No plan to sell NNPCL shares -official

There is no decision yet by the Federal Government as regards selling the shares of the Nigerian National Petroleum Company Limited to the public through an Initial Public Offering, The PUNCH gathered on Thursday.

An online medium had reported on Wednesday that the NNPCL missed the deadline for the launch of its Initial Public Offering, stating that this was contained in the national oil company’s latest quarterly report.

In accordance with the Petroleum Industry Act, the oil firm transitioned from a state-run corporation to a commercial venture on July 19, 2022.

NNPCL’s Group Chief Executive Officer, Mele Kyari, had during the transition ceremony in Abuja, stated that the company would be ready to launch an IPO by mid-year in 2023.

During an IPO, the shares of a firm are sold to institutional investors interested in owning stakes in that particular company.

But when contacted by our correspondent on Thursday, and asked to state what caused the delay in the IPO declaration and whether the oil firm had fixed a new date for the public offering, the Chief Corporate Communications Officer, NNPCL, Garba-Deen Muhammad, said it was not the decision of the oil company, but the government.

He was also asked to state how much was NNPCL targeting or expecting from the exercise, and how much was the share expected to sell for.

Other questions include which investment banks were underwriting the offering, and whether ordinary Nigerians could buy the shares, or whether it was meant for only accredited and institutional investors.

But in a very brief response by Muhammad, he said, “Shareholders have not decided. It’s not an NNPC decision. Government will decide when to sell, how much to sell down and at what value.”

A look into the Petroleum Industry Act 2021 showed that the shareholders of the NNPCL include the Federal Government, represented by the Ministry of Finance Incorporated and the Ministry of Petroleum Incorporated. The shares are held in equal portions by the two ministries.

This means that, in effect, the shareholders of NNPCL are the Nigerian people. The PIA was passed in 2021 with the goal of overhauling the Nigerian oil and gas industry. One of the key provisions of the PIA is the corporatisation of NNPC, which means that it will be transformed into a limited liability company.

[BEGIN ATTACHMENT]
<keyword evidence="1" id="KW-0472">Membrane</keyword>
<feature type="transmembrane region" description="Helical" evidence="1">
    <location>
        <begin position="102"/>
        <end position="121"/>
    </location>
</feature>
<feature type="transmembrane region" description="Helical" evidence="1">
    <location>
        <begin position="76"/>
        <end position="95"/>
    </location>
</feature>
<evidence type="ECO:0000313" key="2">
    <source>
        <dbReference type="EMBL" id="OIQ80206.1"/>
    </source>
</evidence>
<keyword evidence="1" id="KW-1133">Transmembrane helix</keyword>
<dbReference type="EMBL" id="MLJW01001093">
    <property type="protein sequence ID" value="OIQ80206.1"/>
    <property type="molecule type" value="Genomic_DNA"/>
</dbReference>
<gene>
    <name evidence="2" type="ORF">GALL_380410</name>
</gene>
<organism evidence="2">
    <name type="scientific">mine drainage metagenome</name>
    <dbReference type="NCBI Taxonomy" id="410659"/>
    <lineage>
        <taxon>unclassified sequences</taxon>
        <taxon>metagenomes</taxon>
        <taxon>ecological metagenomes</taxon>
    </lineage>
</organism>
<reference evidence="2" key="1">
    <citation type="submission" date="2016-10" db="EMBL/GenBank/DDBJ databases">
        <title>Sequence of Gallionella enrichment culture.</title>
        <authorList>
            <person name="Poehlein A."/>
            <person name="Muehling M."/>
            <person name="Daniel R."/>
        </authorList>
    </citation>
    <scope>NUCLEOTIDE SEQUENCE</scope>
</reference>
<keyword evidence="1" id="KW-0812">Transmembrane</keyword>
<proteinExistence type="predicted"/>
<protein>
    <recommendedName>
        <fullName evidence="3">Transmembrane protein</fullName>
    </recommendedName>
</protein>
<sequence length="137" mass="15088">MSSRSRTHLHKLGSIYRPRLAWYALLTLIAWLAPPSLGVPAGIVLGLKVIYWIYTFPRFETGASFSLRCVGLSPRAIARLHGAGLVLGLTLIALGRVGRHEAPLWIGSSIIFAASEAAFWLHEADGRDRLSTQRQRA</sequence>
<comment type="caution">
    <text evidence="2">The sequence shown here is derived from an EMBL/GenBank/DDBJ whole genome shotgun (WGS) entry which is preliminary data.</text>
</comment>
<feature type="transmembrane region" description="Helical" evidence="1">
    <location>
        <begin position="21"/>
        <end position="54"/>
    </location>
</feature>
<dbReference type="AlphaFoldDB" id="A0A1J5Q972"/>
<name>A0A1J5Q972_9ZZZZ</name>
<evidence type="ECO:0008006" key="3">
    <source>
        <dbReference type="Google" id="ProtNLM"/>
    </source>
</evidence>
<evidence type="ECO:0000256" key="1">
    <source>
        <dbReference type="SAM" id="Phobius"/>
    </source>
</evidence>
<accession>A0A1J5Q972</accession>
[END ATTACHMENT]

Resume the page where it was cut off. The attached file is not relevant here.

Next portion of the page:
This will allow the oil firm to operate more independently and efficiently, and it will also make it easier for the government to attract private investment in the oil and gas sector.

The PIA also stipulates that the government must sell a portion of its shares in NNPCL to the public within five years of the law coming into effect. This will allow more Nigerians to participate in the ownership of the country’s oil and gas resources.


Naira Crashes to N776.90/$1 at Official Market, N788/$1 at Black Market

It was a very bad day for the Nigerian Naira at the official market and the black market on Friday as it further depreciated against the American Dollar.

Though its value also weakened in the Peer-to-Peer (P2P) segment of the foreign exchange (FX) market during the session, it was marginal compared with the heavy beating it suffered in the two other forex windows.

In the Investors and Exporters (I&E) category, the Naira lost N14.27 or 1.87 per cent against the US Dollar on the final trading session of the week to sell at N776.90/$1 compared with the preceding day’s rate of N762.63/$1.

It closed lower despite not coming under heavy forex demand pressure, as data obtained showed that the value of transactions was $73.42 million, 25.5 per cent or $25.18 million lower than the $98.60 million quoted on Thursday.

In the same vein, the domestic currency depreciated against its United States counterpart on Friday by N8 to quote at N788/$1, in contrast to the previous day’s price of N780/$1.

In the P2P arm of the market, the local currency lost 58 Kobo against the greenback yesterday to sell for N788.88/$1 compared with the previous day’s exchange rate of N788.30/$1.

A look at the value of the Naira to the Pound Sterling at the spot market showed that it further crashed by N4.10 to close at N966.34/£1 versus N962.24/£1 and against the Euro, it shed N3.94 to finish at N826.82/€1 versus N822.88/€1.

The cryptocurrency market was bullish during the session amid a flurry of fresh industry turmoil and stress in global financial markets.

The predictions that the US Federal Reserve could raise borrowing costs this month increased after stronger-than-expected private payrolls data, which affected how investors view risk assets.

Bitcoin (BTC) rose 0.1 per cent to $30,232.06, Ethereum (ETH) grew by 0.2 per cent to $1,862.25, Solana (SOL) gained 6.4 per cent to sell at $21.46, Binance Coin (BNB) appreciated by 0.7 per cent to $235.70, Cardano (ADA) improved by 0.6 per cent to $0.2833, and Litecoin (LTC) grew by 0.1 per cent to $97.04.